IN THE NEWS: Veteran Single Father Living in a Shelter with His Toddler Now Have a Home
This story first appeared on NBC News3 in Las Vegas on Wednesday, March 23.
A homeless veteran and his one-year-old daughter now have a place to call home. We first introduced you to them last week as they were getting some much-needed help.
Eric Jackson was pushing a stroller with his daughter Jerica inside, last week at the Veterans Stand Down event at Cashman Center. He was looking for a place to live. A week later, the army veteran is in his own apartment.
One-year-old Jerica Jackson has a new set of keys (toy keys). Her daddy Eric Jackson certainly does.
“When I got the key in my hand, it was like ‘Wow, this is really it!’ To some degree it was gratifying,” said Jackson.
These two had been living in a shelter as of a week ago but now thanks to the help of the U.S.VETS — Las Vegas organization, they have their own place; a place where Jerica can roam free with her toys; a place where this single father and child can just be free.
“I know we have a house, we have food, and I have the necessities of life right here. And you can also just add to that the comforts of it’s just us. We don’t have to worry about anything going on, except for what we do. We close the door, it’s just us,” said Jackson.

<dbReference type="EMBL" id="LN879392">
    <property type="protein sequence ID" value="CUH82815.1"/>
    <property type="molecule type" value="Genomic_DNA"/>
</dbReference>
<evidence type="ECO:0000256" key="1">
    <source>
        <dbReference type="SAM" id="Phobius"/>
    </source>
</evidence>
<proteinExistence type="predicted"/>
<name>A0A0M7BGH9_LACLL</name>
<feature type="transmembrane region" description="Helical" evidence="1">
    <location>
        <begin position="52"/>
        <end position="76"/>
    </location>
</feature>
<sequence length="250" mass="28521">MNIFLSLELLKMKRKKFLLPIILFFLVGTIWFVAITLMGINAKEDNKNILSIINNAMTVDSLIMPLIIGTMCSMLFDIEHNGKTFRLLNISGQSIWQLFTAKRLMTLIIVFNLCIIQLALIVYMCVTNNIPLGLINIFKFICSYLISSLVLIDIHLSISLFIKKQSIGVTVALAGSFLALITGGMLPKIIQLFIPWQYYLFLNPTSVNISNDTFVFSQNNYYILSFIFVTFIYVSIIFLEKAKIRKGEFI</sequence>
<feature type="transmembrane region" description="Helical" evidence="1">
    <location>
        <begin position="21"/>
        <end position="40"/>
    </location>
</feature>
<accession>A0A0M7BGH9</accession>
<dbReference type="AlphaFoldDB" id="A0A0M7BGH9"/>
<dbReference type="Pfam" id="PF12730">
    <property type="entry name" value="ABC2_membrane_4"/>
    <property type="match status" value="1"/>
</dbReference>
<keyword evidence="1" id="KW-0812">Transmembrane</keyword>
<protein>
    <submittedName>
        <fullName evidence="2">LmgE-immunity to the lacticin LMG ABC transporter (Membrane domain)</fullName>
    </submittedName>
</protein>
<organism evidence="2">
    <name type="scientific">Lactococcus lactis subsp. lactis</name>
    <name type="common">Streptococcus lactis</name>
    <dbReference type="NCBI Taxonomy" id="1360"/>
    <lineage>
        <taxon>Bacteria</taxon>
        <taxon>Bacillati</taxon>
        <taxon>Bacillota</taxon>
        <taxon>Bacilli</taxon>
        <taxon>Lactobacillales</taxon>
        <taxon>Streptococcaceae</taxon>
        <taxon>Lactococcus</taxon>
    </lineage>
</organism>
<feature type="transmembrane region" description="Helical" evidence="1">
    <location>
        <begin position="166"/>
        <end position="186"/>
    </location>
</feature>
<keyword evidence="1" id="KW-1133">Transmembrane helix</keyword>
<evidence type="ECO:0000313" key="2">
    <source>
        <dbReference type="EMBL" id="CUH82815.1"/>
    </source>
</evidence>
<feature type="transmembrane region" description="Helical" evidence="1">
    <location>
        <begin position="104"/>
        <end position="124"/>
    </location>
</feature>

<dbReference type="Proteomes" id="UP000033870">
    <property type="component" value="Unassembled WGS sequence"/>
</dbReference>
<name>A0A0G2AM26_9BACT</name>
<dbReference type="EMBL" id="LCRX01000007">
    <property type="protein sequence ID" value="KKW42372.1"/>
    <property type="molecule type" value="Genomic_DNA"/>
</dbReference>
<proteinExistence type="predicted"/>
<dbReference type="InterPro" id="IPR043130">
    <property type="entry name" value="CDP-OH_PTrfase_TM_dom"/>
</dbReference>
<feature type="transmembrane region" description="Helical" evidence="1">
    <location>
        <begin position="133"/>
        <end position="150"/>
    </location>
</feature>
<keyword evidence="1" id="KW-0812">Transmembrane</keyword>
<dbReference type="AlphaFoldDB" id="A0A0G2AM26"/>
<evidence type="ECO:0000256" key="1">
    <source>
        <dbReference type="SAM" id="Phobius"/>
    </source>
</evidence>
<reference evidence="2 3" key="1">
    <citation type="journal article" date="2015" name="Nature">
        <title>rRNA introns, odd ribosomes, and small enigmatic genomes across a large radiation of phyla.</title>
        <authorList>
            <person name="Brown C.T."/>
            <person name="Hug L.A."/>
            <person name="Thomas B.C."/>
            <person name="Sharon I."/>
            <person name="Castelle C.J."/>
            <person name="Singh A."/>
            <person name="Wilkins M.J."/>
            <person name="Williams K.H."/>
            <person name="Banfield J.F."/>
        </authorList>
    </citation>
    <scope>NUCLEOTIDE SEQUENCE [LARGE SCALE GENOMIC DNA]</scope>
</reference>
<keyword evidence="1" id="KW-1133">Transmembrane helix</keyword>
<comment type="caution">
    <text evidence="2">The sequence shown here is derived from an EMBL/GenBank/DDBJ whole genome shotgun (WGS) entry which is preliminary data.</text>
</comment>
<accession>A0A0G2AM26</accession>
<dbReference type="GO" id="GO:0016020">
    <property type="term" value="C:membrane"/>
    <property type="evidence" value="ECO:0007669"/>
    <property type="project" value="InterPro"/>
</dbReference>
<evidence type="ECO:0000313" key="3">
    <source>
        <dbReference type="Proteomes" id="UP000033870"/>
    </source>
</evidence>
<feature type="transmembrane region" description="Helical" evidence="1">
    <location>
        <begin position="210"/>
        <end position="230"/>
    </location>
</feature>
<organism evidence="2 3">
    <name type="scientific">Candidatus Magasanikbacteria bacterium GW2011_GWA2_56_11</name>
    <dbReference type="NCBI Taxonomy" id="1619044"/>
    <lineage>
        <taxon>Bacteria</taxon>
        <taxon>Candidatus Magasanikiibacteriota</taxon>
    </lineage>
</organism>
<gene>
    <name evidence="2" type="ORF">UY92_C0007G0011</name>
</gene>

Jackson appreciates the simple stuff in life, like making his daughter a peanut butter and jelly sandwich for lunch.
His road to getting back on his feet has been loaded with challenges. It took awhile, but just last week, U.S.VETS immediately made a difference in Jackson’s life and is helping him find a job.
“They get to think about the future now. I think there’s something so beautiful about realizing this is a new start for them. This is hope and a move in a positive direction,” said Shalimar Cabrera, U.S.VETS — Las Vegas Executive Director.
For now, the two are just enjoying their new home.
“But believe you me, this is a mansion to me. This is a mansion to me and her. This is our home,” said Jackson.
As Jackson settles into having a roof over his head, U.S.VETS is working with him — going to classes, building his resume and applying for jobs.